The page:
The impact of acute care surgery on appendicitis outcomes: Results from a national sample of university-affiliated hospitals

UMMS Affiliation

Department of Surgery; Department of Quantitative Health Sciences; Senior Scholars Program

Publication Date


Document Type



Clinical Epidemiology | Digestive System Diseases | Emergency Medicine | Epidemiology | Surgery | Translational Medical Research | Trauma


BACKGROUND: Acute appendicitis is the most common indication for emergency general surgery (EGS) in the United States. We examined the role of acute care surgery (ACS) on interventions and outcomes for acute appendicitis at a national sample of university-affiliated hospitals.

METHODS: We surveyed senior surgeons responsible for EGS coverage at University HealthSystems Consortium hospitals, representing more than 90% of university-affiliated hospitals in the United States. The survey elicited data on resources allocated for EGS during 2013. Responses were linked to University HealthSystems Consortium outcomes data by unique hospital identifiers. Patients treated at hospitals reporting hybrid models for EGS coverage were excluded. Differences in interventions and outcomes between patients with acute appendicitis treated at ACS hospitals versus hospitals with a general surgeon on-call model (GSOC) were analyzed using univariate comparisons and multivariable logistic regression models adjusted for patient demographics, clinical acuity, and hospital characteristics.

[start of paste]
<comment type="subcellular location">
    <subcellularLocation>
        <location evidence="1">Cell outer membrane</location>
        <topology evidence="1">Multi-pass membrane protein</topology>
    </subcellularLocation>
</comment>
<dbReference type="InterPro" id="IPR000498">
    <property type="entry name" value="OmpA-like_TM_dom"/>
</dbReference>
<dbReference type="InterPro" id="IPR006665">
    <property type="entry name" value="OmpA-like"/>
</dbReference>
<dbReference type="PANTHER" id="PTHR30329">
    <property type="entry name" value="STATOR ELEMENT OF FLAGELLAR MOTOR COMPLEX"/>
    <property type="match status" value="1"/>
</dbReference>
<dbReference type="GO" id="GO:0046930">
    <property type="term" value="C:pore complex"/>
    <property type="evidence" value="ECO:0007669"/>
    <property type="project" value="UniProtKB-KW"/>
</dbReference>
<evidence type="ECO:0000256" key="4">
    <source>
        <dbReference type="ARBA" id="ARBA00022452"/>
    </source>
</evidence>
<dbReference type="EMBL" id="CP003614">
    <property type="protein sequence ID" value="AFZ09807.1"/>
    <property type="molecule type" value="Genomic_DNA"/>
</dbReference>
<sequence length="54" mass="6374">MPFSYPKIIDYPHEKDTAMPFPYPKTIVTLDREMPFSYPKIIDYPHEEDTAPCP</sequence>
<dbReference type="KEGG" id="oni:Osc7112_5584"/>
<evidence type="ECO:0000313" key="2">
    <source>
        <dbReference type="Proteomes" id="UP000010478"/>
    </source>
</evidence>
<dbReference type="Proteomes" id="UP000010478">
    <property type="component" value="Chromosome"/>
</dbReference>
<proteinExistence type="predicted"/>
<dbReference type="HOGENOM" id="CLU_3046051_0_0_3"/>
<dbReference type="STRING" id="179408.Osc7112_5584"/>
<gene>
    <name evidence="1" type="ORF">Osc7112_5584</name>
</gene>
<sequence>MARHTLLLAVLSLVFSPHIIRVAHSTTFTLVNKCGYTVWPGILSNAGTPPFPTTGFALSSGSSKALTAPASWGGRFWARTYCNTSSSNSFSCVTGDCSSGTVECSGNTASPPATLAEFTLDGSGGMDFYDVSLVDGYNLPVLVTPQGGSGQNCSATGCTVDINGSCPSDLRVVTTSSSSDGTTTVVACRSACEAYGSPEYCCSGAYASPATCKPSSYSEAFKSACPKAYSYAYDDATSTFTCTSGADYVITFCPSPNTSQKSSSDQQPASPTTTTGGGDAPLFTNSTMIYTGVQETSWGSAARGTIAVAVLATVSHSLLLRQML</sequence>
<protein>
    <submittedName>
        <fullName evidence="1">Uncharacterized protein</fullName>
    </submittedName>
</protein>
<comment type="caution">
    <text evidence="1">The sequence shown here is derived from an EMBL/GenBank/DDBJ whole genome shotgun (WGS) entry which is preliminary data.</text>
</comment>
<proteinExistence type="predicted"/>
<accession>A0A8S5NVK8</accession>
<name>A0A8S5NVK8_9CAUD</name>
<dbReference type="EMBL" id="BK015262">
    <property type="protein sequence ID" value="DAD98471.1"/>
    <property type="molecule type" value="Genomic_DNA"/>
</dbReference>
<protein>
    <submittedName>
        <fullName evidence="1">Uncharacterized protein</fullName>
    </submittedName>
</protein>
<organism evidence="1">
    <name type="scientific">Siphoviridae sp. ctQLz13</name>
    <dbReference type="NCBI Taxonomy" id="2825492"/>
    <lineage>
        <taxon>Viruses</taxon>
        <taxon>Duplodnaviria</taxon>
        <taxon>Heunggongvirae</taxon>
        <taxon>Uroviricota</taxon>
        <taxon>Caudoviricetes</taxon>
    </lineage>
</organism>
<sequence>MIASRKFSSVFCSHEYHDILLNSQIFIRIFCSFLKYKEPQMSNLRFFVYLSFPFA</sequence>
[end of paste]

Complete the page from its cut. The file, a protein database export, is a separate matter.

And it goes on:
RESULTS: We found 122 hospitals meeting criteria for analysis where 2,565 patients were treated for acute appendicitis. Forty-eight percent of hospitals had an ACS model (n = 1,414), and 52% had a GSOC model (n = 1,151). Hospitals with ACS models were more likely to treat minority patients than those with GSOC models. Patients treated at ACS hospitals were more likely to undergo laparoscopic appendectomy. In multivariable modeling of patients who had surgery (n = 2,258), patients treated at ACS hospitals had 1.86 (95% confidence interval, 1.23-2.80) greater odds of undergoing laparoscopic appendectomy.

CONCLUSION: In an era when laparoscopic appendectomy is increasingly accepted for treating uncomplicated acute appendicitis, particularly in low-risk patients, it is concerning that patients treated at GSOC model hospitals are more likely to undergo traditional open surgery at the time of presentation. Furthermore, hospitals with ACS are functioning as safety-net hospitals for vulnerable patients with acute appendicitis.

LEVEL OF EVIDENCE: Therapeutic study, level IV.


UMCCTS funding

DOI of Published Version



J Trauma Acute Care Surg. 2015 Aug;79(2):282-8. doi: 10.1097/TA.0000000000000732. Link to article on publisher's site

Journal/Book/Conference Title

The journal of trauma and acute care surgery


John Madore participated in this study as a medical student as part of the Senior Scholars research program at the University of Massachusetts Medical School.

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Link to Article in PubMed

PubMed ID